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I'm big on scripted file edits using POSIX ex rather than sed -i and co. The big trick of course is how to ensure ex doesn't hang waiting for input if an error is encountered.

I just wrote a comment about the possibility of using ex to edit a file conditionally, and only save a backup of the file if edits were made.

It seems that if there were some option which could be used to tell ex "In case of any error, q!" then this would be fairly simple conceptually:

ex -sc '%s/pattern/replace/g | !cp % %.bup' -cx file

Of course that copy command will fail on any special characters in the filename, but you get the concept; a better form would be:

ex -sc '/pattern/ | w %.bup' -c '%s//replace/g | x' file

Essentially what I'm asking for is a form of conditional logic in ex batch scripting, such that "If this pattern isn't found, q!; otherwise continue."

How can I do this with ex?

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    Interesting that the reverse case of automatically exiting if a pattern is found can be easily accomplished with e.g. ex -sc 'g/exit_pattern/q!' -c '%s/change/stuff/g | x' file, but this method doesn't adapt at all to my question as it actually operates line by line. – Wildcard Mar 17 '16 at 9:54
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    I don't know if it will help, but you could make the substitution, check if the buffer is modified, if it is undo and make a backup, then redo the substitution. It would give something like: vim -c '%s/pattern/replace/ge | exe &modified == 1 ? "undo | w %.bup | redo | write | exit" : "exit"' file – saginaw Mar 17 '16 at 10:19
  • It's fairly close, except for being not POSIX. Would you mind adding it as an answer? ;) – Wildcard Mar 17 '16 at 10:22
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Maybe you could make the substitution and check if the buffer is modified by looking at the value of the option 'modified'.
If it is modified, undo, make a backup, redo and exit.
Otherwise, if the buffer is not modified, simply quit. It could give something like:

vim -c '%s/pattern/replace/ge | exe &mod ? "undo | w %.bup | redo | x" : "q"' file

But as you said in the comments, it's probably not POSIX.

| improve this answer | |
  • I didn't realize that the :w command would be correctly terminated by a |—I was thinking of sed, wherein a w command can't be terminated by a ; but only by a newline. And this is still helpful even though not POSIX; thanks! – Wildcard Mar 17 '16 at 10:36
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    (Given that you use vim as the command rather than ex or vi, it's rather self-protecting against POSIX incompatibility. If the user doesn't have vim but only some minimal POSIX implementation, the vim command won't even be found and they'll get an error at the shell level.) – Wildcard Mar 17 '16 at 10:37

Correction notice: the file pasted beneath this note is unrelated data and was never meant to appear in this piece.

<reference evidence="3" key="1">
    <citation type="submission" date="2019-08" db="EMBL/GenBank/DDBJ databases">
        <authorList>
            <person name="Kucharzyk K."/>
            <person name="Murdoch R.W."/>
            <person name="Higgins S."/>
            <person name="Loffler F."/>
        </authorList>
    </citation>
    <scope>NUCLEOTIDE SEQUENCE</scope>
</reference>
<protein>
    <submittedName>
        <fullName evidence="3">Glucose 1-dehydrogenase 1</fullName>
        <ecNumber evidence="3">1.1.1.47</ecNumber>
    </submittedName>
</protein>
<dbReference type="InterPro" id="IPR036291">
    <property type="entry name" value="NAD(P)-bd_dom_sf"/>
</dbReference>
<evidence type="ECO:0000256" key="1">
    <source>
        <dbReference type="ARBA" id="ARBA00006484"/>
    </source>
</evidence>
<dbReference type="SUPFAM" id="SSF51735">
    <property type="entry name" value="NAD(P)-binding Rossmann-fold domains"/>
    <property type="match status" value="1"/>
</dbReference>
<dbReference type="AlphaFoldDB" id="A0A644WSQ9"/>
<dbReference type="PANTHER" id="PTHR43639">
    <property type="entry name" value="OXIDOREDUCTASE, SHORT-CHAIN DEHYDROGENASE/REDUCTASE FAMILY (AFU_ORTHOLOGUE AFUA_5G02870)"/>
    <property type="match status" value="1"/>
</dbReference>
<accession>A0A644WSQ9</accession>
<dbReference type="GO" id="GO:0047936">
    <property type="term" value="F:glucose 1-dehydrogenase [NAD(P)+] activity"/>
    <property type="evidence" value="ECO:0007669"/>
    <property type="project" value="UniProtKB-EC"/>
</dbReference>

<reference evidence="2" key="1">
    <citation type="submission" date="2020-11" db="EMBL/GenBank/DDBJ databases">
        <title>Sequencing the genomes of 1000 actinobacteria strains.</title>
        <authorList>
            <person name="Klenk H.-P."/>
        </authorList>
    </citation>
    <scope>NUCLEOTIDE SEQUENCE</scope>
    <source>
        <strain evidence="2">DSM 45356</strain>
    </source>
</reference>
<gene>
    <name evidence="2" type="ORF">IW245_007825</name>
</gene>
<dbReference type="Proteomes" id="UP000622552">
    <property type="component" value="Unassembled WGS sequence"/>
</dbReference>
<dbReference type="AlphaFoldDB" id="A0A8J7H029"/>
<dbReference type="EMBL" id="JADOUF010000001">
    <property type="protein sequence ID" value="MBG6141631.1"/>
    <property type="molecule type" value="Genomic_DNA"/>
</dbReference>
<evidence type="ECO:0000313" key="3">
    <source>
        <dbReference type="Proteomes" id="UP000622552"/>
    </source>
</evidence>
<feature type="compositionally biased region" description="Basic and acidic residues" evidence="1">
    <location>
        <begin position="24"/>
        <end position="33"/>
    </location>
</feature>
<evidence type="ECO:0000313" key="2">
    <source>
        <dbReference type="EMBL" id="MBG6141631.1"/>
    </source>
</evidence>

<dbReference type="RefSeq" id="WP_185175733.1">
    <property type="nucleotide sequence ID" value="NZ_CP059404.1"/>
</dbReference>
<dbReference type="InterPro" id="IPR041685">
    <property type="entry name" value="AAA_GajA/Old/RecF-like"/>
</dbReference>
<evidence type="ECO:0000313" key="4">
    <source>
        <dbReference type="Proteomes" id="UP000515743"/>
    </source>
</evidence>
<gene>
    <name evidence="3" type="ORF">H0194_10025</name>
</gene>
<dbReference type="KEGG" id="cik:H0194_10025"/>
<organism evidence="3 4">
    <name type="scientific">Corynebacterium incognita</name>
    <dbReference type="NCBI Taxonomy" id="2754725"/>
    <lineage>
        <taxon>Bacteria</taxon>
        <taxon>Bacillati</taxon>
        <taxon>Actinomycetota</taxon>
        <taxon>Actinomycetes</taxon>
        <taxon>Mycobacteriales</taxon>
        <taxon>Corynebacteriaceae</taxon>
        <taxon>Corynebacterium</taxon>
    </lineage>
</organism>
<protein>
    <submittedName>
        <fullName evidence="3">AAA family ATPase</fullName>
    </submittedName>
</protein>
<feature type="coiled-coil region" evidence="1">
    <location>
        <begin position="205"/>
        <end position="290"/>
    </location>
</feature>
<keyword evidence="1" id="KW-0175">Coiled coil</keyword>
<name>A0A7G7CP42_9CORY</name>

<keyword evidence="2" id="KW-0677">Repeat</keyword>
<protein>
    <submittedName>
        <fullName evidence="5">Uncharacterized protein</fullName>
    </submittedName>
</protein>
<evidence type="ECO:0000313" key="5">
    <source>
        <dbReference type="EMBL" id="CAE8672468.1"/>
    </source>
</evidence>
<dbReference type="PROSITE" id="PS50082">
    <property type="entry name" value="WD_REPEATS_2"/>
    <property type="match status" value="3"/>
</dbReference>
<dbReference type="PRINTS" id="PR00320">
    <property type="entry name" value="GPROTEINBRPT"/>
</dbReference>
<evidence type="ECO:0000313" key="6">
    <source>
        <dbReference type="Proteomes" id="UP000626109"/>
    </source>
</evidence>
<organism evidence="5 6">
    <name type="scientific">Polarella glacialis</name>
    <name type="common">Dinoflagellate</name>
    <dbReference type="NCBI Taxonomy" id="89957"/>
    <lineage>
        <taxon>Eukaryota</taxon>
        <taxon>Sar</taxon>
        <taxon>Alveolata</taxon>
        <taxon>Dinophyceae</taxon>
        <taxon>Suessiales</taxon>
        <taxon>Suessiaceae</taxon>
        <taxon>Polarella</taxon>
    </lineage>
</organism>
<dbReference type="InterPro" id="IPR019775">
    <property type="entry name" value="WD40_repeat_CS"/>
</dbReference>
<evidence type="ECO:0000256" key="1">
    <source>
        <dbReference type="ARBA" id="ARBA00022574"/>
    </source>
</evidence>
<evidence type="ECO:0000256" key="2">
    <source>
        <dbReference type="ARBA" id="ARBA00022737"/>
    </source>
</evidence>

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Since posting this question I've learned the trick of wrapping automated ex edits in pipelines, with printf used to send the actual commands. This has the advantage that ex will not hang on error conditions.

The way I would do this now for a portable script would be:

  1. Make a copy (backup) of the file.
  2. Do the edits using printf to pipe commands to ex.
  3. Delete the backup if it is identical to the edited file (i.e. no changes have been made).

Simplistically, this would look like:

cp file file.bak
printf '%s\n' '%s/pattern/replace/g' x | ex file
cmp -s file file.bak && rm file.bak

More robustly, I might do it like so:

#!/bin/sh
[ -e file.bak ] && exit 1
[ -w file ] && [ -r file ] || exit 1
cp file file.bak
printf '%s\n' '%s/pattern/replace/g' x | ex file
cmp -s file file.bak && rm file.bak
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You could store whether to exit or not in a register, then execute it:

" store q! in register x
s/$/^Mq!/ | d x
"
" if pattern exists, store " in register x
g/pattern/ s/$/^M"/ | d x
"
" execute :q! if pattern wasn't found, :" if it was
@x
"
w %.bup
"
" ... more edits ...
"
wq

You probably don't want to use ex for any complicated control flow though. Maybe use a more fully featured programming language. Or in this case you could grep for the pattern first:

$ grep pattern file && ex -c 'commands' file
| improve this answer | |

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